Maven is the de facto build tool of Java projects and Tomcat is a very widely used and well-established servlet container. Together they provide an excellent basis for Java projects on the web. To that end I decided to document, from a fresh install of Ubuntu 12.04, the steps required to package and deploy a simple Java webapp, packaged as a WAR, on Tomcat using Maven. At the time of writing the versions used were Tomcat 7 and Maven 3.

Installing the Required Packages

First we need to install the tools we’re going to be using, namely Tomcat, Maven and the JDK so that we can compile Java classes. Running this command will get us what we want:

sudo apt-get install maven tomcat7 openjdk-6-jdk -y

Generate the Project Structure

Maven has an archetype plugin which can generate the structure of the project for us; we’re after a ‘maven-archetype-webapp’, which will give us the basic structure and files for a Java web project:

mvn archetype:generate -DgroupId=org.example\

Run the command above and a directory named ‘hello’ will be created (taken from the artifactId) containing the appropriate directory structure and the basic files we need. Change into this directory - you can run tree to see what was created (install it with sudo apt-get install tree -y):

[user@host hello]# tree
|-- pom.xml
`-- src
    `-- main
        |-- resources
        `-- webapp
            |-- WEB-INF
            |   `-- web.xml
            `-- index.jsp

5 directories, 3 files

Add a Servlet

Create directory structure for Java classes and create the servlet file:

[user@host hello]# mkdir -p src/main/java/org/example/
[user@host hello]# touch src/main/java/org/example/

Remove the index.jsp file because we’re going to use a Servlet instead:

[user@host hello]# rm -f src/main/webapp/index.jsp

Add the following content to

// Reflecting the directory structure where the file lives
package org.example;

import javax.servlet.http.HttpServlet;
import javax.servlet.ServletException;
import javax.servlet.http.HttpServletRequest;
import javax.servlet.http.HttpServletResponse;


public class HelloServlet extends HttpServlet {

    protected void doGet(HttpServletRequest request,
                         HttpServletResponse response) throws ServletException, IOException
        // Very simple - just return some plain text
        PrintWriter writer = response.getWriter();
        writer.print("Hello World");

The code above defines a class which extends the HttpServlet abstract class and defines a method to run when the server receives a GET request - the method doGet. All this method does is print some text in the response.

Add the following content to the web.xml file, under src/main/webapp/WEB-INF/:

<?xml version="1.0" encoding="UTF-8"?>
<web-app xmlns=""

    <display-name>Hello World Web Application</display-name>




The XML config above tells the servlet container - Tomcat, in this case - that requests to the URL / will be handled by an instance of our servlet class.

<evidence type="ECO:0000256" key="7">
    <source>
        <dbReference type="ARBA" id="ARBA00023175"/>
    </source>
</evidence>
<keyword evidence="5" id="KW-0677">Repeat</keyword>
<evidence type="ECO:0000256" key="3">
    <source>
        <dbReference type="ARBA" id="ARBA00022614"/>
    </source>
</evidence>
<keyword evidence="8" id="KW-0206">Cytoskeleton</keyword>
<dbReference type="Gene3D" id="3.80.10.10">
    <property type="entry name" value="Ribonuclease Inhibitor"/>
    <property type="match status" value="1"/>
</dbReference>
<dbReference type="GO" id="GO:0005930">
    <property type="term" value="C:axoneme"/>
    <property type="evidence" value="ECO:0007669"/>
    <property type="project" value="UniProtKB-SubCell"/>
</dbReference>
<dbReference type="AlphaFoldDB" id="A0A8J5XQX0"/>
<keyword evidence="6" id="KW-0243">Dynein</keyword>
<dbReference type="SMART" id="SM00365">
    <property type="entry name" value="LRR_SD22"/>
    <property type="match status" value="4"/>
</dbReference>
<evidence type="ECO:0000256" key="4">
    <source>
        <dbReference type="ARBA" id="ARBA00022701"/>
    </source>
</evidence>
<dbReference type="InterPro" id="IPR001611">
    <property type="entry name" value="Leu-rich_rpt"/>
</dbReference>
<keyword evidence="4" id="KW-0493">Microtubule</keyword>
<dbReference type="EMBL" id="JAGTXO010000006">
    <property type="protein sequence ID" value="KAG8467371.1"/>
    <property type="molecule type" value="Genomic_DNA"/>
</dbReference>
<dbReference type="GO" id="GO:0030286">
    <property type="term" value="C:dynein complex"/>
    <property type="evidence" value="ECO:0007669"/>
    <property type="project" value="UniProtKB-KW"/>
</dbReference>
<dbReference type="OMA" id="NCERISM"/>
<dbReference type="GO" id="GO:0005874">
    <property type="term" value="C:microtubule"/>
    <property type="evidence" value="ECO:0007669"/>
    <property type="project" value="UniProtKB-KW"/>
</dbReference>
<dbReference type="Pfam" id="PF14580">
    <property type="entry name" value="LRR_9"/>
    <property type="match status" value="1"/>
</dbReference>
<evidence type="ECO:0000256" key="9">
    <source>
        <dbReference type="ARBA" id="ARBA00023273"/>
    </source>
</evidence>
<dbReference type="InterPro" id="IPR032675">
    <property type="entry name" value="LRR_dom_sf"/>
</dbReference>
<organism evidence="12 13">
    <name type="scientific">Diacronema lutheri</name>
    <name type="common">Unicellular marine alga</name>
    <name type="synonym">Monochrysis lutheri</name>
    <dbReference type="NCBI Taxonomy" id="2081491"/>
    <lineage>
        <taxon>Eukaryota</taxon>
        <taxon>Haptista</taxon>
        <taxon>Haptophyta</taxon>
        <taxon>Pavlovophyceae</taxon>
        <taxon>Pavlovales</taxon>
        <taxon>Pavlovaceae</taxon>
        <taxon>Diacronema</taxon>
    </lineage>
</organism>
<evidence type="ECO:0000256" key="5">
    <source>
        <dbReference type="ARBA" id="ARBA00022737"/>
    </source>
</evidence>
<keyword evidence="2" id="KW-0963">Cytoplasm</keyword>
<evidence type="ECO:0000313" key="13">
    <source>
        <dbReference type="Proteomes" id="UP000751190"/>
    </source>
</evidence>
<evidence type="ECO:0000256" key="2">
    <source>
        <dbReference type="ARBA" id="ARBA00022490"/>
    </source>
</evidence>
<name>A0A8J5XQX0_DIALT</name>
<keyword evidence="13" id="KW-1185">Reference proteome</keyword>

Building and Deploying the Application

We need to tell Maven that our application depends on the classes in the Java servlet API. The servlet api JAR is included in the Tomcat installation so it doesn’t need to be bundled in the WAR file, however it is required for compiling the classes. The following dependency needs to be added to the pom.xml - there should already be a dependencies tag so add the new dependency tag inside that:


The scope tells Maven that it is already provided so doesn’t need to be included.

In the hello directory in the workspace run the following commands:

  • This compiles the Java classes and puts them into a WAR file.

    mvn package

  • This copies the newly created WAR file to the Tomcat webapps folder where it’ll be picked up.

    sudo cp target/hello.war /var/lib/tomcat7/webapps/

In the default install of Tomcat 7 on Ubuntu this is all that’s required to get the servlet container to pick up the WAR and register it as an application. To force the service to restart and pick up any new webapps just run: sudo service tomcat7 restart. While the service is starting up you can follow the log to check for problems:

tail -f /var/lib/tomcat7/logs/catalina.out

Getting a Response

Once the server has picked up the WAR without any errors the application can be accessed by hitting the local IP address on the appropriate port and including the webapp (the name of the WAR file) in the URL:

[user@host ~]# curl -D -
HTTP/1.1 200 OK
Server: Apache-Coyote/1.1
Content-Length: 11
Date: Tue, 18 Jun 2013 07:12:13 GMT

Hello World

The port that Tomcat listens on is configured in the server.xml under the installation directory (/etc/tomcat7/server.xml in this case) and in the default installation in Ubuntu it’s port 8080.


This servlet doesn’t know about the URL at all so we can hit anything under ‘/’ and it’ll respond in exactly the same way:

[user@host ~]# curl -D -
HTTP/1.1 200 OK
Server: Apache-Coyote/1.1
Content-Length: 11
Date: Tue, 18 Jun 2013 07:16:35 GMT

Hello World